that Mitchell was prone to a "certain rhetorical flourish." They
advised that observers "should not be too rattled by his
declarations." Nor does INAC expect the election on July 22 of
Shawn Atleo as the new Grand Chief of the Assembly of First Nations
(AFN) -- the largest national aboriginal advocacy group in Canada --
to change the federal aboriginal agenda. INAC officials predicted
that the AFN would continue to focus on poverty alleviation and
economic development, rather than on sovereignty.
¶15. (SBU) INAC continues to work on upgrading Certificate of Indian
Status cards, including ensuring that the documents are
WHTI-compliant. The existing laminated documents, which are used to
access federal services and benefits, are vulnerable to forgery and
abuse. INAC began planning for introduction of a new Secure
Certificate of Indian Status (SCIS) in 2001, and is on track to roll
them out by the end of the year. CBSA and the Department of
Homeland Security (DHS) have approved them as WHTI-compliant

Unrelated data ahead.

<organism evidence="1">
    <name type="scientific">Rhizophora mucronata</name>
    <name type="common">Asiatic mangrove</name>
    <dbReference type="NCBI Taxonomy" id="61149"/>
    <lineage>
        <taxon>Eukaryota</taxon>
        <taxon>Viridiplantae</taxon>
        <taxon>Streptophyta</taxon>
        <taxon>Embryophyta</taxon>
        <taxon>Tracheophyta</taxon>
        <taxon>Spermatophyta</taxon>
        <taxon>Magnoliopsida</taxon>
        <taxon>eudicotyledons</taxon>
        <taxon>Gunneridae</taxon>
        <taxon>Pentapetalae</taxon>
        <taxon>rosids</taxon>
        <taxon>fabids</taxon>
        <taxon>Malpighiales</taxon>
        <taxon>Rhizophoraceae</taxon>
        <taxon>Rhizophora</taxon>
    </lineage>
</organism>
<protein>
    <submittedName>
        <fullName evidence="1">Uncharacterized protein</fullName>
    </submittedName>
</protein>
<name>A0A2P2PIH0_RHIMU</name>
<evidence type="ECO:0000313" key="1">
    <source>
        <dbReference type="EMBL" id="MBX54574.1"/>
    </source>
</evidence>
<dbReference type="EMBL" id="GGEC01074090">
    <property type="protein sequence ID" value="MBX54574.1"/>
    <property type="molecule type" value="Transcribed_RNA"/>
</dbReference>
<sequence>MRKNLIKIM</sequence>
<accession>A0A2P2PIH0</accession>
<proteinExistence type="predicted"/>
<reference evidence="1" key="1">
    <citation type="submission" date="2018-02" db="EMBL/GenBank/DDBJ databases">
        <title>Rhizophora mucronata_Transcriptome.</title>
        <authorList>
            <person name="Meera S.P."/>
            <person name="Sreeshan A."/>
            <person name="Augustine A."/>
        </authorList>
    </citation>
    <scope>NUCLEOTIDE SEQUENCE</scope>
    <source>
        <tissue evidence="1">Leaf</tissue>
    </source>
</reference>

documents for land and sea crossings as an alternative to passports.
INAC officials blamed "administrative technicalities" for missing
the goal to roll-out the cards nationally by the June 1 WHTI
implementation date. INAC officials declined to specify a new
timetable apart from "in the fall."
¶16. (U) In the interim, First Nations may continue to use existing
Certificate of Indian Status cards at the border at the discretion
of U.S. border officials. Some Canadian First Nations, including
the Mohawks, have also developed aboriginal passports, which members
have sometimes presented at Canadian, U.S., and other international
ports of entry, apparently with occasional success. Canada does not
recognize the documents, but leaves it to other countries to
determine the entry documents they accept.
¶17. (SBU) Comment: Canada has so far failed to devise a lasting
resolution of the CBSA/Akwesasne dispute, sidestepping the key
issues of sovereignty and effective law enforcement. The sensitive
file appears still to lack an integrated government response, as
well as some tough political choices that could potentially alienate
either the larger Canadian public or the First Nations.